Innovation Initiative: Pursuing a Curriculum Buoyed in Big Ideas

A student teacher helps children in a local classroom

A student teacher helps children in a local classroom

Grounded in the pursuit of resiliency and reflection, the College of Education’s Innovation Initiative is the most comprehensive change in two decades for the teacher education curriculum. Faculty are collaborating to infuse the new curriculum with advances that answer the needs of our future teachers, the students they will educate and an evolving society. This fresh focus will begin in fall 2021.

Six hallmarks of the Innovation Initiative were approved in April 2020 by the Teacher Education Council (TEC) chaired by Nancy E. Marchand-Martella, the Suzi and Dale Gallagher Dean of Education. Created in 1963, the TEC is comprised of representatives from all colleges with teacher licensure programs at Purdue, as well as student representatives, and serves as the review and approval body for all new teacher education programs.


1. Pathways to Additional Licensure and/or Specialized Preparation
The curriculum will include specific preparation to meet the needs of all learners. Evidence indicates that candidates need more experience with a variety of students and with meeting the various learning needs of those students.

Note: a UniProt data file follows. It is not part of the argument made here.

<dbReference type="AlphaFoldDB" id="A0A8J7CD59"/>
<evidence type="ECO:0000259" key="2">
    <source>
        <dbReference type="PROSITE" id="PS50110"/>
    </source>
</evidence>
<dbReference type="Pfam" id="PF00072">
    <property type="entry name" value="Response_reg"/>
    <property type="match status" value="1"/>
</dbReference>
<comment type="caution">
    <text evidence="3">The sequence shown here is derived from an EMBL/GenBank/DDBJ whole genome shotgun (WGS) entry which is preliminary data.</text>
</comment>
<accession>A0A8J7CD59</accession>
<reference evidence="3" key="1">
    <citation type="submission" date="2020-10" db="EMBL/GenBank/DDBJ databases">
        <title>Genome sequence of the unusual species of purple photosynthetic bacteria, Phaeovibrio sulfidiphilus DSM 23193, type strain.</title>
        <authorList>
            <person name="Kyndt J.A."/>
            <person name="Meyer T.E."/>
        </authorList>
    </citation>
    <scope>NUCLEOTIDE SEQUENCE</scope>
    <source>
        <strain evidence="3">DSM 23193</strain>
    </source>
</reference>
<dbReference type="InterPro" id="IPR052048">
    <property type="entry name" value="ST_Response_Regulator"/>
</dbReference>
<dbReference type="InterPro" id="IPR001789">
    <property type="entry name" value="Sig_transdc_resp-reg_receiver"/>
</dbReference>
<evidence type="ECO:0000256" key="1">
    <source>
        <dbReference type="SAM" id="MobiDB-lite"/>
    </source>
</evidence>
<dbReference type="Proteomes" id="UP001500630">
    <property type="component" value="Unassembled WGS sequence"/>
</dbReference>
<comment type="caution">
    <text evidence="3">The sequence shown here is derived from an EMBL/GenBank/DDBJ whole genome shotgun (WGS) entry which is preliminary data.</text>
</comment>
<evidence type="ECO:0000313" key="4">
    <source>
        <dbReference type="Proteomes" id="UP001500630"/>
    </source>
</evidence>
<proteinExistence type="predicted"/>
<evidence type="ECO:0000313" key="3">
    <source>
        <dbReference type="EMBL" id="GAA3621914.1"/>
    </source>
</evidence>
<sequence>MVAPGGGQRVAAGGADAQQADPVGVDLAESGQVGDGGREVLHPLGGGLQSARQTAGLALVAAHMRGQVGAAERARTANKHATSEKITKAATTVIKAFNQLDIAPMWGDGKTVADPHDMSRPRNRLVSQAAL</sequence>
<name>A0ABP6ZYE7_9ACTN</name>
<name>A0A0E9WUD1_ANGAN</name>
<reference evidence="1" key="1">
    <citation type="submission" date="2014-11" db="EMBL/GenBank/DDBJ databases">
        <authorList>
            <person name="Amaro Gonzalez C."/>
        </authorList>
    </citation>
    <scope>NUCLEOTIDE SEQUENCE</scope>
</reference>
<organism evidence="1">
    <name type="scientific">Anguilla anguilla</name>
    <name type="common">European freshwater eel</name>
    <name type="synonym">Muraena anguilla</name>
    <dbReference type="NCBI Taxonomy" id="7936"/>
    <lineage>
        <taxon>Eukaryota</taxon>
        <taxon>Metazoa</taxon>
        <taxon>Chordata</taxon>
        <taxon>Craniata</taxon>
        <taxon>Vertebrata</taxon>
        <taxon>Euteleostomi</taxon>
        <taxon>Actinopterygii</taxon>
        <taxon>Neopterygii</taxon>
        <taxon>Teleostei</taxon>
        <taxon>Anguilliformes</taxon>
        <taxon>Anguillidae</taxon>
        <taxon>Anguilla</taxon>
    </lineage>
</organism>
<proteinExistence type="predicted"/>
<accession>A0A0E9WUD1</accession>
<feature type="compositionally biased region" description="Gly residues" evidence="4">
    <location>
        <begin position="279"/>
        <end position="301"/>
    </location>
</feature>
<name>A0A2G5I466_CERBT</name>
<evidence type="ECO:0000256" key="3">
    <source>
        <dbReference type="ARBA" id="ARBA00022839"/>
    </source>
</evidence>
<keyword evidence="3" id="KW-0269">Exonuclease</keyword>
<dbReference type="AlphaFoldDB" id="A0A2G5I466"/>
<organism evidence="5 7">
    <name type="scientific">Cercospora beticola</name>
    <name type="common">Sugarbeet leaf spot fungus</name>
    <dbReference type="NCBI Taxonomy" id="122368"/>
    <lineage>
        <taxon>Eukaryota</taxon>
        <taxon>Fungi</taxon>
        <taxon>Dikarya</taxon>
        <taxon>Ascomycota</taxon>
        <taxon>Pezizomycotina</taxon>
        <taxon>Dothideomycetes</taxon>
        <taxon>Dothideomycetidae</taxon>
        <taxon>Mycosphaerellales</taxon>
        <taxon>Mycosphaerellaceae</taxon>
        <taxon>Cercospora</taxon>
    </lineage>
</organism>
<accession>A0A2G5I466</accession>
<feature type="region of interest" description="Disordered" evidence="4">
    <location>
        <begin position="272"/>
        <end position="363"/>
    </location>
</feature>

“Every candidate will have the opportunity for specialized preparation in a particular pathway that focuses on a unique learner population,” says Kathryn Obenchain, associate dean for learning, engagement and global initiatives and professor of social studies education who is leading the Innovation Initiative. “For example, you can get a license in elementary education, but also do some special preparation in teaching either students with disabilities, who have gifts and talents, or students who are English language learners.”

Pathways are being created for preparation in special education and students with disabilities. A dual licensure program offers licensure in both special education and elementary education, and an Applied Behavior Analysis Certificate is an additional undergraduate pathway option which will require one additional course.